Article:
Miami Airport Central Terminal Shopping

A shopping guide to Miami Central Terminal

Miami Duty Free Stores Central TerminalWe hate to be ageist here at taxfreetravel, but Miami Central Terminal is not getting any younger. The 1950s terminal handles around 10% of the airport’s total passenger traffic, which is perhaps why it has been left on the side-lines, while the airport’s North and South Terminals, have been given multi-million dollar revamps.

Now there are dim-and-distant plans to refurbish the facility, which houses a host of carriers including Delta, British Airways and AirTran Airways, which would see the Central Terminal brought up to the same standards as the two terminals it sits between. Yet with Miami international saddled with a high amount of debt, it is anyone’s guess when the builders will finally move in.

In the meantime passengers will have to make do with a so-so shopping offer, which many frequent flyers believe could do with a bit of a shake-up. Some of the same concessionaires have been operating outlets in this part of the airport for a very long time, and there have been some suggestions in the local media that the introduction of a few new retail brands would be welcome move.

The terminal is divvied up into three mini-terminals E, F and G. A couple of concessionaires pop up in each of the three facilities. For instance, each terminal boasts a Duty Free Americas outlet, a Hudson News shop and a handy Currency Exchange. As for the rest of the stores, travellers can get a fix on which shops are located in which terminal, by logging on to the airport’s handy online shopping directory:http://www.shopmiamiairport.com/directory.aspx.

Laidback fashion is a strong theme in the Central Terminal, which of course reflects Miami’s sunny, beach-oriented climate and culture. Sun and style are not always matches made in heaven, but we like the cool (in both senses of the word) Cuban-style shirts, shorts and trousers at the Havana Shirt Store (Terminal E). Brands stocked include Tommy Bahama, Lacoste, Nat Nast and Havana Nines.

Meanwhile the surf is up at the colourful Ron Jon outlet (Terminal G), which sells clothing, accessories and equipment. Set up back in the 1960s, Ron Jon is arguably the US’ best-known surf and beachwear retailer. Although the licensed airport outlets don’t stock the same range of apparel and beach nick nacs as the downtown shops, you still get a feel for the fun shopping environment that has made Ron Jon such a favourite with sun-loving beach-lovers.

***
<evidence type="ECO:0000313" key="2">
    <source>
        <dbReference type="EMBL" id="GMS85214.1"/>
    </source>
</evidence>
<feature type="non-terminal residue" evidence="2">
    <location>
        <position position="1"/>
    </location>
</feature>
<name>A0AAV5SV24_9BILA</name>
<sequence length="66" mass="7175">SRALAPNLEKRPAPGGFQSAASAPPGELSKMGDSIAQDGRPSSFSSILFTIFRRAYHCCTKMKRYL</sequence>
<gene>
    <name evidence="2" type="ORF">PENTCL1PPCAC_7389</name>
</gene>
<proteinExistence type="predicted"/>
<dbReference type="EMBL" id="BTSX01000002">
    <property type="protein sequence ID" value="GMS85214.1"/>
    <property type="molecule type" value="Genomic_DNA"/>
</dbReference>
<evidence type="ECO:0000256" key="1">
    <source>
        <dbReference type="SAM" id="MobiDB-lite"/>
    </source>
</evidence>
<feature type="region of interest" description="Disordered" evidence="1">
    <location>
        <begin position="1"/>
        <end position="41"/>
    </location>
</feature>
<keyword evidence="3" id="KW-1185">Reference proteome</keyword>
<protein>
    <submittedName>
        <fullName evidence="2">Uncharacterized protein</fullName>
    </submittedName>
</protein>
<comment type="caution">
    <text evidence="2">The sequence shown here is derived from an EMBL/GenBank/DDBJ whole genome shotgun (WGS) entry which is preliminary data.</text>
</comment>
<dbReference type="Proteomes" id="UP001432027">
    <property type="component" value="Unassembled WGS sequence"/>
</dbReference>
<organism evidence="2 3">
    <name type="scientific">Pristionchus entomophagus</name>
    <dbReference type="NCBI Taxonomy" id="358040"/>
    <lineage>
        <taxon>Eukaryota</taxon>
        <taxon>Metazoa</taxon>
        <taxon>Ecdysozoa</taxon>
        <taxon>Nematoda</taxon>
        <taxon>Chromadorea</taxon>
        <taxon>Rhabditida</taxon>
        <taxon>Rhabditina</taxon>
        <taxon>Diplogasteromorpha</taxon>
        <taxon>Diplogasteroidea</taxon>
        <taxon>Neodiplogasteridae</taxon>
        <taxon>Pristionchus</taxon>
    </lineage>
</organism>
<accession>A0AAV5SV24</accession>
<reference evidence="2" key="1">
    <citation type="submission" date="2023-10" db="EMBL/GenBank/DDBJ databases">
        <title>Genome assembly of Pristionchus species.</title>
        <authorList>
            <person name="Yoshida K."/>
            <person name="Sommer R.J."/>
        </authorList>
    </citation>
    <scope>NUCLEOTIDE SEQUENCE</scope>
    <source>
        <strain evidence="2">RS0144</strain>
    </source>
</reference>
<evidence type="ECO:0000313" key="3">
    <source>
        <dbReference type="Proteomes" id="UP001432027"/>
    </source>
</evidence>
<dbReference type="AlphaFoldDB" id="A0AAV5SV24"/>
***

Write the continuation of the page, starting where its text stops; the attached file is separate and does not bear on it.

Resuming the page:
Designer fashion brands are in short supply in the Central Terminal although at least the two Sunglass Hut outlets in Terminal E stock a decent range of high-end shades. Jack Georges (also in Terminal E) sells a wide range of formal, business-friendly bags, suitcases and leather accessories (see www.jackgeorges.com to see the brand’s latest collections up close).

One of the terminal’s most unusual stores is undoubtedly the Bayside Brush shop (Terminal G). It sells all manner of high quality male and female grooming products including hair brushes, nail brushes, shaving sets, razors, hair combs and headbands. The shop boasts outlets all over Florida, and is clearly very good at selling its chosen product category.

Other stores that deserve a mention include Mindworks (Terminal E), whose range of educational games and toys will get the most bored of kids’ imaginations working overtime, and Brookstone (also Terminal E): a gadget lovers’ paradise, where customers are encouraged to try out products before buying.

If you exhaust the terminal’s shopping option and still have time on your hands, which is a definite possibility, why not take a look at the latest art exhibition in Terminal E? Miami international is widely recognised as having one of the best art programmes or any US airport. Check out the airport’s website to see what’s on when you are travelling at http://www.miami-airport.com/art_and_exhibitions.asp.

To wrap it up, from a shoppers’ point of view, Miami Central is the worst of the airport’s three terminals. A few new stores, including some much needed gift and souvenir outlets, as well as a stronger fashion offer, would go a long way to improving what is currently just a mediocre shopping environment.

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